7 Top Egg Facts

Interesting facts about eggs...Enjoy your eggs!

Do you know much about the eggs you are eating...for instance, their nutrition, their colour, and about the hens that do the laying? Here are some 'Ygea' interesting facts about eggs we bet you didn't know!

Fact 1 – nutrition in an egg

Eggs contain the highest quality protein you can buy (helps you build muscles!). The protein from eggs has just the right balance of essential amino acids needed by humans to build tissues. It is second only to mother’s milk for human nutrition.

Eggs also contain healthy fats with very little calorific cost – in fact a large egg contains only 70 calories and 5 grams of fat. Other nutritional benefits include antioxidants that help fight cancer, as well as reduce the effects of aging. Egg yolks are also one of the few foods that are a naturally good source of Vitamin D.

Fact 2 – how do I know my eggs are cooked?

To tell if an egg is raw or cooked, just spin it! If the egg spins easily, it is hard-cooked, but if it wobbles around, it is still raw. Extra info: when the egg is hard-boiled, you can peel it by blowing the egg right out of the shell. Washing it under water also helps.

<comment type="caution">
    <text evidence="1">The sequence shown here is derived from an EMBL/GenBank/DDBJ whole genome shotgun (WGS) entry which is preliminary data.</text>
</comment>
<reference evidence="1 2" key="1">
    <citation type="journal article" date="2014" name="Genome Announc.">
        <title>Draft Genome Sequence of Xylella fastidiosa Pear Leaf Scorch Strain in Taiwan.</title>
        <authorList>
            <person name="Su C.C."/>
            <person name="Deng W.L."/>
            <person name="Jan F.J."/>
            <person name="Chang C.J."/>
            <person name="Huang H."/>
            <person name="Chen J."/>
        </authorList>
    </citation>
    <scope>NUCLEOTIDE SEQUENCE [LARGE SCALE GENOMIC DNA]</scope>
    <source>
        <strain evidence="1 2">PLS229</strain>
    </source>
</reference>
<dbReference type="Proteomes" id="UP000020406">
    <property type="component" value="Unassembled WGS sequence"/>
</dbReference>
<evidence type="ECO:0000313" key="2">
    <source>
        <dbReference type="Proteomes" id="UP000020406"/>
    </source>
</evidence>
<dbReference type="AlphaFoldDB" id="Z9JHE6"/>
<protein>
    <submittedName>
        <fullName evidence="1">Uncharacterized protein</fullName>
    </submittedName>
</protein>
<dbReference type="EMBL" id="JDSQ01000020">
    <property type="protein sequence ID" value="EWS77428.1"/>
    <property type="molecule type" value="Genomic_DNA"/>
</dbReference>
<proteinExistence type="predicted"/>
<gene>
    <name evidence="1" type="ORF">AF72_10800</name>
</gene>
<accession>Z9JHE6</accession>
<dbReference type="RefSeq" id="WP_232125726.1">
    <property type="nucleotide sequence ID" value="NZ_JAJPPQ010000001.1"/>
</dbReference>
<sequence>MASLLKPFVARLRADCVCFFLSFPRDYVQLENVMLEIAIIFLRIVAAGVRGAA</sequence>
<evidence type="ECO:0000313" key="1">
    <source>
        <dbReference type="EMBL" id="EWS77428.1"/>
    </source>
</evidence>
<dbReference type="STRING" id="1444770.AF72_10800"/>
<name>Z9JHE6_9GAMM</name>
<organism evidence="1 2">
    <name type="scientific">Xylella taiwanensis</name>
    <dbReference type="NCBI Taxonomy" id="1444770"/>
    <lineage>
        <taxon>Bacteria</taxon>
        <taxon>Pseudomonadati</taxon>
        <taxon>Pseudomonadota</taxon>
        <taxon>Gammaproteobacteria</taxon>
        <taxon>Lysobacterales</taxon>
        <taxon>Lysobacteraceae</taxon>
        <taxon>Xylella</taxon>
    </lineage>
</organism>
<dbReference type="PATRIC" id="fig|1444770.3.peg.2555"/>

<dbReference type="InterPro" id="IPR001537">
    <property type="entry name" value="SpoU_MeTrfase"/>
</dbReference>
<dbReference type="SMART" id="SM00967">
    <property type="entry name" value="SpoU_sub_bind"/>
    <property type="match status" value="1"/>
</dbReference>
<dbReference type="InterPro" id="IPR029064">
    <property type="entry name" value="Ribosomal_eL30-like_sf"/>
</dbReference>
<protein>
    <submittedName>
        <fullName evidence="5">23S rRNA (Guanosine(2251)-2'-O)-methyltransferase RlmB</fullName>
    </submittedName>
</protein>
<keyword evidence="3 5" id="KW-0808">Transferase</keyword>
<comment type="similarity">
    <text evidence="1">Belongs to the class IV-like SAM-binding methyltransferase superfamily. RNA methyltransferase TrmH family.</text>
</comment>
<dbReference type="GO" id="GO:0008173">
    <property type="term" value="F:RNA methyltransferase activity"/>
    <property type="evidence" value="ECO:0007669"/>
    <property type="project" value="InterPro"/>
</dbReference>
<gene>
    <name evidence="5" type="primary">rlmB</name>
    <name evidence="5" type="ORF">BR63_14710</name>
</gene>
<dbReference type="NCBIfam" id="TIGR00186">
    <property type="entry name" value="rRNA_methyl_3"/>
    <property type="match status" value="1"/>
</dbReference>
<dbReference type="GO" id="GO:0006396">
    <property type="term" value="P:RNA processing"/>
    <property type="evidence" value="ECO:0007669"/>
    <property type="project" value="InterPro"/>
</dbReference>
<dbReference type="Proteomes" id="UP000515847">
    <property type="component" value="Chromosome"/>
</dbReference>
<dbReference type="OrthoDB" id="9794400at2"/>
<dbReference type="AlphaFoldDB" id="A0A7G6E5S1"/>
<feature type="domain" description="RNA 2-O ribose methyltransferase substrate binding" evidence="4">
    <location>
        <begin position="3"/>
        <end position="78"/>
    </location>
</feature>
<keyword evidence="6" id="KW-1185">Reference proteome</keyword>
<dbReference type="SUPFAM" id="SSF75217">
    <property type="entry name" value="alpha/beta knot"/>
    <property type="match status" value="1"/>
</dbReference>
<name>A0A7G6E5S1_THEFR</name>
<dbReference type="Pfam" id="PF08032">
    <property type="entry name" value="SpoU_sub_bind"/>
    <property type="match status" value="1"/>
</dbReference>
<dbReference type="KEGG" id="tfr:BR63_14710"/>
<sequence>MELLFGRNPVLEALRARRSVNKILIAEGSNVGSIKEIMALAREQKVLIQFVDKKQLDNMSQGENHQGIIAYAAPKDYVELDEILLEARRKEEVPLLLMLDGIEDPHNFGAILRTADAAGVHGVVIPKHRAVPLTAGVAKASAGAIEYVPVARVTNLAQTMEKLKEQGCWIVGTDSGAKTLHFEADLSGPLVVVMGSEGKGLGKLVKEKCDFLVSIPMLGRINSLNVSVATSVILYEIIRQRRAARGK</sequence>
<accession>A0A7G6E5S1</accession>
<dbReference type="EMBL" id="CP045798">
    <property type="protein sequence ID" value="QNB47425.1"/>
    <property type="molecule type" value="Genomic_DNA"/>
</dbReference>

Fact 3 – eating raw or cooked?

You actually absorb around half the protein from an egg if you eat it raw as opposed to cooking it. Rocky would have been better off frying his eggs as opposed to drinking them raw!

Fact 4 – egg cleaning

Don’t cry over broken egg! If you accidently drop your egg on the floor, sprinkle it with salt for easy clean up.

Fact 5 – egg yolk

The egg yolk colour depends on the diet of the hen. Organic eggs just like Ygea Eggs have this yummy and notorious yellow yolk! This means the hen was fed green vegetables and an organic diet.

Fact 6 – egg laying hens

An average hen lays around 300 eggs a year. Ygea hens do this comfortably and happily, with regular free-range outdoor access to nature and rich organic diet. To produce one egg, it takes a hen 24-26 hours.

Fact 7 - Brown Vs. White Shells

An egg’s shell colour doesn’t actually indicate the quality or nutritional value of an egg, but rather the breed of the hen that laid it. Hens with white feathers tend to lay white eggs and hens with red feathers tend to lay brown eggs.

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